Fresh from Obama’s ‘homework’ rebuke, Congress considers staying put to hammer out debt deal

Compared unfavorably earlier in the day to President Obama’s two young daughters, congressional leaders responded by suggesting that they may be willing to stay in session as long as it takes to resolve the stalemate over raising the federal debt limit.

The Senate is considering doing away with its July 4 recess and the House said it will remain in session as needed after President Obama called on Congress on Wednesday to keep working to resolve the stalemate over raising the debt limit.

Senate Democratic leaders were discussing the issue with members.

A spokesman for House Majority Leader Eric Cantor (R-Va.) said the House would be in session as needed. At the same time, a group of GOP senators said the chamber should stay in session.


Congress is operating on a divided schedule this year as the Republican-controlled House and Democratic-controlled Senate use different calendars. That results in many weeks like this one where one chamber is in session while the other is on recess.

The split schedule has made it potentially difficult for leaders to negotiate an end to the impasse over raising the debt limit. Treasury said it faces a devastating default if borrowing authority is not increased by Aug. 2.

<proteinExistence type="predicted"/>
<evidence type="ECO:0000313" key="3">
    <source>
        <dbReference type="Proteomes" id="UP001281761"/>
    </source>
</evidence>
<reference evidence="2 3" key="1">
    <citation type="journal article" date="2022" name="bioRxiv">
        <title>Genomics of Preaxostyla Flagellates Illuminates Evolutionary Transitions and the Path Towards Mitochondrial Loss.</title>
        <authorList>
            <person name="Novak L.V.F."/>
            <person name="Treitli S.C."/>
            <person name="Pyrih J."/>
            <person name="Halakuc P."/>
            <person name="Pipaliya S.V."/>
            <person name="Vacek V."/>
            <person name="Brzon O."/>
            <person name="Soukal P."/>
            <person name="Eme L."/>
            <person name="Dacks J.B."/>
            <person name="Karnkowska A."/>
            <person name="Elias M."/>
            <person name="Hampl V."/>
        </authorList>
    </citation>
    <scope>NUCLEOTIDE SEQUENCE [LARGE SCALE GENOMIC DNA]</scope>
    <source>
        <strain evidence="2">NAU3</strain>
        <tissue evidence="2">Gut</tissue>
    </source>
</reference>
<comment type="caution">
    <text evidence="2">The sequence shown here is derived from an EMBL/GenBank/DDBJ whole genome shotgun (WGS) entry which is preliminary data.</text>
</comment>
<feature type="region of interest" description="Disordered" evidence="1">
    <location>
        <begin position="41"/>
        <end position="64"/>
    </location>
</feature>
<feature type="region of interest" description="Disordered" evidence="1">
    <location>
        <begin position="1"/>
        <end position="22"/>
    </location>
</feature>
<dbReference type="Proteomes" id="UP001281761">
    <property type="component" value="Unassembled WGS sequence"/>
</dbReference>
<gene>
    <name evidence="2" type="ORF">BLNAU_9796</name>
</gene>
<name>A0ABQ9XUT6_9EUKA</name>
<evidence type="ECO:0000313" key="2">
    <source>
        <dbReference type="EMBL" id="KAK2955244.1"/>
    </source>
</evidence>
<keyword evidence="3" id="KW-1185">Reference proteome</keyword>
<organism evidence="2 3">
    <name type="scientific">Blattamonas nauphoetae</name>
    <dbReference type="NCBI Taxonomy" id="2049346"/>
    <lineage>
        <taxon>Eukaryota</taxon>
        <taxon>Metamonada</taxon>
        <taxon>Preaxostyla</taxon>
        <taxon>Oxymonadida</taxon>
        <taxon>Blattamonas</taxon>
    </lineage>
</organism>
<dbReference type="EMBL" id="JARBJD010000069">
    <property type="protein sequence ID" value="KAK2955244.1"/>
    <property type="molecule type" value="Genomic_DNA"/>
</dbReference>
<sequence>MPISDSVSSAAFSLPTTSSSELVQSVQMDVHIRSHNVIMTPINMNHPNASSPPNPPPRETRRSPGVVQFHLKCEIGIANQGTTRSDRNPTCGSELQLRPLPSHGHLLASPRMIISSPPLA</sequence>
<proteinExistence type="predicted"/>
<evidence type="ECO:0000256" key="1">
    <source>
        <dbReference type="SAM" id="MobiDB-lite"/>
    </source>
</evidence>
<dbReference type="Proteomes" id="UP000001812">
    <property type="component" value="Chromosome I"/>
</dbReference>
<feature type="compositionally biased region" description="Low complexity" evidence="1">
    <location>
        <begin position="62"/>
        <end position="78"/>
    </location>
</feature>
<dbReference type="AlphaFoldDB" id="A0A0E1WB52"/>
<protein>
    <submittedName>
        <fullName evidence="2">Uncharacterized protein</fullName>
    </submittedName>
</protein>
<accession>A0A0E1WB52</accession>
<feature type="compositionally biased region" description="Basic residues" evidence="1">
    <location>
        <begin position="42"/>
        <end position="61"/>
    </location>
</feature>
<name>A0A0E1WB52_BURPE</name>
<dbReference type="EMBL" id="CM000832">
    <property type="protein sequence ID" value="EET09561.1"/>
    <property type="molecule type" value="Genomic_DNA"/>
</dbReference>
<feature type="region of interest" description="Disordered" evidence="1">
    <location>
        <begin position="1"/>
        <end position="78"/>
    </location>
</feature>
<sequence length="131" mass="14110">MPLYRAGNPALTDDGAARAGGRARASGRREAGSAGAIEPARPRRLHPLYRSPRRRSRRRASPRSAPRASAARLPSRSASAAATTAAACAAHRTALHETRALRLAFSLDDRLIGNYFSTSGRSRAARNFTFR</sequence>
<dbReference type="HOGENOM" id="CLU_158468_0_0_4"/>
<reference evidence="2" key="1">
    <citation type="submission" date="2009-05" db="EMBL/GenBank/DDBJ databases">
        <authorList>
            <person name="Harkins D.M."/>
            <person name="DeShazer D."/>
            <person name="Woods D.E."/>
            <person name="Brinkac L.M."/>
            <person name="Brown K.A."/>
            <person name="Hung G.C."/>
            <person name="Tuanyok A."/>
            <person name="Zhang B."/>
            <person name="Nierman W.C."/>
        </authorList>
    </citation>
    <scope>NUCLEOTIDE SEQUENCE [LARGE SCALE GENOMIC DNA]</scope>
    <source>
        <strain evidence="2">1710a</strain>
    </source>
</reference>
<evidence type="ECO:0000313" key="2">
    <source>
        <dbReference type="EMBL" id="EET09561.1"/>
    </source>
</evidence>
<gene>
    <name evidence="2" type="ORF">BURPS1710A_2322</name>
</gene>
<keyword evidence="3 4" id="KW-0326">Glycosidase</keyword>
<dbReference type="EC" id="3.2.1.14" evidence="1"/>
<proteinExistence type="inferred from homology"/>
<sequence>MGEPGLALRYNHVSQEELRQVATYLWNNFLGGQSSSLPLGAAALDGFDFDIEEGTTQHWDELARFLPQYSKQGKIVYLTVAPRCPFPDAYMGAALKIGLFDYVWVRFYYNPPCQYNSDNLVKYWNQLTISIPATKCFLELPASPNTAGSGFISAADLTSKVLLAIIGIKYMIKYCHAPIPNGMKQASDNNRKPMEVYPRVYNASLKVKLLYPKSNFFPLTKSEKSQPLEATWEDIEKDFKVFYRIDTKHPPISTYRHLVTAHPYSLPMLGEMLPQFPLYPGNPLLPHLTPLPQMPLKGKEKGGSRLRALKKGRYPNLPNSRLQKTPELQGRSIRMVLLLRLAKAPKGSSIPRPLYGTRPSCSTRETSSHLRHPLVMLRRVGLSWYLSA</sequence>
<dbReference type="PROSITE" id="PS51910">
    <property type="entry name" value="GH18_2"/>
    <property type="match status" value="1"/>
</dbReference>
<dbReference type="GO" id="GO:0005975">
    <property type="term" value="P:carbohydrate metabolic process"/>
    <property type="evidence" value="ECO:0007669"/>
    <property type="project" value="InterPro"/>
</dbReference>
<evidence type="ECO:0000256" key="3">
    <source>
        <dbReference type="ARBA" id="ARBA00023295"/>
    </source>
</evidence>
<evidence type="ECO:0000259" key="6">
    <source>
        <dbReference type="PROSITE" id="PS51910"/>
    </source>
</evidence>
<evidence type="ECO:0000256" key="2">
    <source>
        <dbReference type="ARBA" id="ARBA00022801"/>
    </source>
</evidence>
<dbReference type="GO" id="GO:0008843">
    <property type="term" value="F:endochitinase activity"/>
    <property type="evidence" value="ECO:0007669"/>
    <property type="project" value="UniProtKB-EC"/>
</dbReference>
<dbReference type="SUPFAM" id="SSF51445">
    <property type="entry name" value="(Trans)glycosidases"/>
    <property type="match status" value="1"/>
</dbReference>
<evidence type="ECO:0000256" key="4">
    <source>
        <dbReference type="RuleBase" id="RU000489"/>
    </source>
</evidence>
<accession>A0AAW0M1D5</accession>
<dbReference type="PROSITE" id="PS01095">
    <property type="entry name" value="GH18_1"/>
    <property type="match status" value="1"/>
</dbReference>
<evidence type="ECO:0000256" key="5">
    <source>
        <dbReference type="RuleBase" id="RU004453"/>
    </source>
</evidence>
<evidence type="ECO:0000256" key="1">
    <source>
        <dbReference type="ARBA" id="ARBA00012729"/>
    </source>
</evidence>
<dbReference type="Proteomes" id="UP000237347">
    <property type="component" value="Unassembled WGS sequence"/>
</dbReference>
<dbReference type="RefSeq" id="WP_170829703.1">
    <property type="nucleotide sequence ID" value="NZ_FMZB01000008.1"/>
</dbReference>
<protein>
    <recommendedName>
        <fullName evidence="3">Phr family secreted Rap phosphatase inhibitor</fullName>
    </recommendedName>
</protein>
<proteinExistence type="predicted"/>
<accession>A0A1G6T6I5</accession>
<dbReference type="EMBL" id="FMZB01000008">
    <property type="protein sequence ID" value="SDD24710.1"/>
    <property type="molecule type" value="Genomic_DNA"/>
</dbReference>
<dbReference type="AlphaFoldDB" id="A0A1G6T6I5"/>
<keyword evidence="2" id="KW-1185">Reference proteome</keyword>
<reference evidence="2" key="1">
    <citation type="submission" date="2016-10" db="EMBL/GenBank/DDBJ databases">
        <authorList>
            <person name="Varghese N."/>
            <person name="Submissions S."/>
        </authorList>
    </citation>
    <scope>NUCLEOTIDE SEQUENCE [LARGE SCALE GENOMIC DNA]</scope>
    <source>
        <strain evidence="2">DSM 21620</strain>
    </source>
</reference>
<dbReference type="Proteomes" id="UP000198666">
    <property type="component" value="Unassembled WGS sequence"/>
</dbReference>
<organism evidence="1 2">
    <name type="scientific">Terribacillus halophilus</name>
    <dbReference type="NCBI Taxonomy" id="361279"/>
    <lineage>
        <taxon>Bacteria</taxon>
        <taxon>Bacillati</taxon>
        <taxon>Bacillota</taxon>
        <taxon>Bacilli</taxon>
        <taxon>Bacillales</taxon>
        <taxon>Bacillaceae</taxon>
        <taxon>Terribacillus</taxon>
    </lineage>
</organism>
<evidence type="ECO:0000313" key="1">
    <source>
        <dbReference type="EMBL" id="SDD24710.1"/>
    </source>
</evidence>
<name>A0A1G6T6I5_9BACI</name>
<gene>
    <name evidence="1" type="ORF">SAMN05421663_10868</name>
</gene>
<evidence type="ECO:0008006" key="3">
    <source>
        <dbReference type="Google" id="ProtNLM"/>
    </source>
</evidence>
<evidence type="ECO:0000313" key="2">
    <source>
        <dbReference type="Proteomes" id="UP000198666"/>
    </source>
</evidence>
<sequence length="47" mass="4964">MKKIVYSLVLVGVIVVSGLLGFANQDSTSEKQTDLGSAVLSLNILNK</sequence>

During his news conference at the White House, Obama, in harsh tones, urged both Democrats and Republicans to stay in Washington until an agreement is struck.

“Aug. 2 is a very important date and there’s no reason why we can’t get this done now. We know what the options are out there. This is not a technical problem any longer. This is the matter of Congress going ahead and biting the bullet and making some tough decisions,” Obama said.

Obama then suggested that Congress isn’t nearly as disciplined as his two daughters.

“You know, Malia and Sasha generally finish their homework a day ahead of time. Malia is 13 and Sasha is 10. It is impressive. They don’t wait until the night before. They’re not pulling all-nighters,” he said. “They’re 13 and 10. You know, Congress can do the same thing. If you know you’ve got to do something, just do it.”

He also took a shot at Congress’ work schedule, saying: “They’re in one week. They’re out one week. And then they’re saying Obama’s got to step in – you need to be here, I’ve been here, I’ve been doing Afghanistan, bin Laden, and the Greek crisis. You stay here. Let’s get it done.”

The new nonpartisan political advocacy group No Labels has also been pressing Congress to stay in session until a deal is reached.